ASSEMBLY SPECIAL SESSION ON COUNTERING WORLD DRUG PROBLEM TOGETHER CONCLUDES AT HEADQUARTERS, 8-10 JUNE
ASSEMBLY SPECIAL SESSION ON COUNTERING WORLD DRUG PROBLEM TOGETHER CONCLUDES AT HEADQUARTERS, 8-10 JUNE19980610 Adopts Political Declaration, Guiding Principles on Demand Reduction, Measures to Enhance International Cooperation to Counter World Drug Problem
Targeted commitments to reduce the demand for illicit drugs, the manufacture of psychotropic substances and the diversion of precursors were adopted this evening by Member States as they pledged themselves to drastically reduce the demand for and supply of illicit drugs by the year 2008.
That action was taken at the conclusion of the General Assembly's twentieth special session on countering the world drug problem together, as it adopted, without a vote, a Political Declaration, a Declaration on the Guiding Principles of Drug Demand Reduction and a resolution on measures to enhance international cooperation to counter the world drug problem -- the first ever international agreements aimed solely at examining individual and collective problems arising from drug abuse.
In a closing statement, delivered on his behalf by Pino Arlacchi, Executive Director of the United Nations International Drug Control Programme, Secretary-General Kofi Annan said the end of the session marked the start of a new chapter in global drug control. "We are not starting a new 'War on Drugs'. In fact, there never was one. Instead, the better analogy for the international community is that of a doctor facing a deadly disease. Drugs -- quite simply -- kill people. And it is our responsibility to help find the cure. With the adoption of the Political Declaration and the Action Plans, we took further steps forward towards a drug-free world."
In his closing statement, the President of the special session, Hennadiy Udovenko (Ukraine), said the meeting had adopted a well-designed strategy and a package of measures and goals to be achieved within precise time-frames. There were now three agenda-setting political documents that enjoyed unanimous support. "What is needed then for this session to go down in history as a truly watershed event is to make sure that all of these plans are translated into practical deeds. By working together the international community can launch a new period in countering the drug problem and send a strong positive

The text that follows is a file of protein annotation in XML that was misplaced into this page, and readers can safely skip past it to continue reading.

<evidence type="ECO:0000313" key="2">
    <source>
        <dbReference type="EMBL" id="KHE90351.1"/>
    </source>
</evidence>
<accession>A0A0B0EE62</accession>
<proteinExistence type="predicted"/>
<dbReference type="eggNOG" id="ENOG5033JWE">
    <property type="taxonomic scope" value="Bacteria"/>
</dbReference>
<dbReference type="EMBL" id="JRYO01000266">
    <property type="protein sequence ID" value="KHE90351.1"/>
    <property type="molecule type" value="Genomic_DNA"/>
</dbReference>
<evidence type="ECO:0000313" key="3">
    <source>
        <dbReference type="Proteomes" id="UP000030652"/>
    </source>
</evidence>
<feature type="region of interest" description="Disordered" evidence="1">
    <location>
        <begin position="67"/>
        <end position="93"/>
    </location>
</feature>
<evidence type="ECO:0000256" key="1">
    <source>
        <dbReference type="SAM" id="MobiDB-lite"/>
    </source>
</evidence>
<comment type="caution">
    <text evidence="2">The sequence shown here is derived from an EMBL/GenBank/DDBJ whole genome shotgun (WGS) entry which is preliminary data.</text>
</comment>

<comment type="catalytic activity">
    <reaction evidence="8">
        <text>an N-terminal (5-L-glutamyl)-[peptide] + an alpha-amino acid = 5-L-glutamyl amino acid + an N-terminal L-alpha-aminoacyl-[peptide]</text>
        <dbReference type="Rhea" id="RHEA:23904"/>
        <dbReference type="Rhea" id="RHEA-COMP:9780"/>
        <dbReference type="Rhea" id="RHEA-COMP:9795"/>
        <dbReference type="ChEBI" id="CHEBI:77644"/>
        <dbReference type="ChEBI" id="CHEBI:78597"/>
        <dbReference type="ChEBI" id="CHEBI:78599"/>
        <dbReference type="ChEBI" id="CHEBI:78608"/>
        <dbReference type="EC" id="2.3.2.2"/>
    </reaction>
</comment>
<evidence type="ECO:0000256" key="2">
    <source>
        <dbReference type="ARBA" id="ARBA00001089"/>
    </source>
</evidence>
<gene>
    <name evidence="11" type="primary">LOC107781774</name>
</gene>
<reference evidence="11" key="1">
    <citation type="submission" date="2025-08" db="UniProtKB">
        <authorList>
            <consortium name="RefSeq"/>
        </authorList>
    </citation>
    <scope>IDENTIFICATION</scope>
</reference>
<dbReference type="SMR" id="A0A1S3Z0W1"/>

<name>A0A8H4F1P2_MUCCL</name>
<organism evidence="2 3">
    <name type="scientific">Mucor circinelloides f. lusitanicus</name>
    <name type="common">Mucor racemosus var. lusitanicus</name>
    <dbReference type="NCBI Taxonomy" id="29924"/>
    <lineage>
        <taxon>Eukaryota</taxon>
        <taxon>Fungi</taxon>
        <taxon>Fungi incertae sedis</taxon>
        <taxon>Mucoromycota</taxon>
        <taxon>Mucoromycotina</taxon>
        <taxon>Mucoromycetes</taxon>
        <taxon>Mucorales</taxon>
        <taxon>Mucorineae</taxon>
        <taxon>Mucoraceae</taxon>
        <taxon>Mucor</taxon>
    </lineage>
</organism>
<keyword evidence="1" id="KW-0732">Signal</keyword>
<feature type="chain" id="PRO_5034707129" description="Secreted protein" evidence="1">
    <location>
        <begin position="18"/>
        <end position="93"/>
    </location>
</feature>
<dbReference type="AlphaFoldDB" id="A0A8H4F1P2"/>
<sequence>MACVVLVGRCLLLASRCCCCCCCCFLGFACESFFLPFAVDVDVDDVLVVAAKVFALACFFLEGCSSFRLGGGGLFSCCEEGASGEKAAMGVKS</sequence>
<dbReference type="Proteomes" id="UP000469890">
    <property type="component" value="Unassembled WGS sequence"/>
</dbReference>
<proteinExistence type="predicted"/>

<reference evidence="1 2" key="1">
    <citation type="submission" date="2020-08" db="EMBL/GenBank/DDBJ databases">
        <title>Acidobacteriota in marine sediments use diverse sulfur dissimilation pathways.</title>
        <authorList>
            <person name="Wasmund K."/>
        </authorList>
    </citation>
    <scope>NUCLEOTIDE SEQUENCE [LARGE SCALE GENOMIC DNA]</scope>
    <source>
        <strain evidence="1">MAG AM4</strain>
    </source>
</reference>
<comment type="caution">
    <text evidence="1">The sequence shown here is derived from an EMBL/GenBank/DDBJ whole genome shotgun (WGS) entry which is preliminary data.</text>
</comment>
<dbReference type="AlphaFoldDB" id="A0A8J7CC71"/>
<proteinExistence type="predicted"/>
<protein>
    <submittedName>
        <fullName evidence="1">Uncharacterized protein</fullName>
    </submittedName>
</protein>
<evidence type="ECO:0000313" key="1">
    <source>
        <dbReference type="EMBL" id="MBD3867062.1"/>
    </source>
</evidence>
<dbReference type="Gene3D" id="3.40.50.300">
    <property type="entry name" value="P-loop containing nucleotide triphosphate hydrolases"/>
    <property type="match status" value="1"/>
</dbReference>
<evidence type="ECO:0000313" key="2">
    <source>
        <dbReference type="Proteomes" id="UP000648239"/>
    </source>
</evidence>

message that the United Nations is capable of successfully tackling one of the most dangerous threats of today's world."
In addition to reducing supply and demand, the Political Declaration calls on Member States to take a number of actions to control the world drug problem. By the year 2003, Member States were asked to:
-- establish new or enhanced drug reduction strategies and programmes;
-- establish or strengthen national legislation and programmes to combat the illicit manufacture, trafficking and abuse of amphetamine-type stimulants (ATS) and their precursors;
-- adopt national money-laundering legislation and programmes; and
-- strengthen multilateral, regional and bilateral cooperation among judicial and law enforcement authorities to deal with criminal organizations involved in drug-related crimes.
By the year 2008, Members States committed themselves to:
-- eliminate or significantly reduce the manufacture, marketing and trafficking of psychotropic substances and the diversion of precursors;
-- achieve significant and measurable results in demand reduction; and
-- achieve significant and measurable results in the reduction of illicit cultivation of the coca bush, cannabis plant and the opium poppy.
The Declaration on Guiding Principles contains standards to assist governments to establish drug demand reduction programmes by the target date. It also contains standards to guide governments to set up effective prevention, treatment and rehabilitation programmes and calls for the provision of adequate resources for such programmes.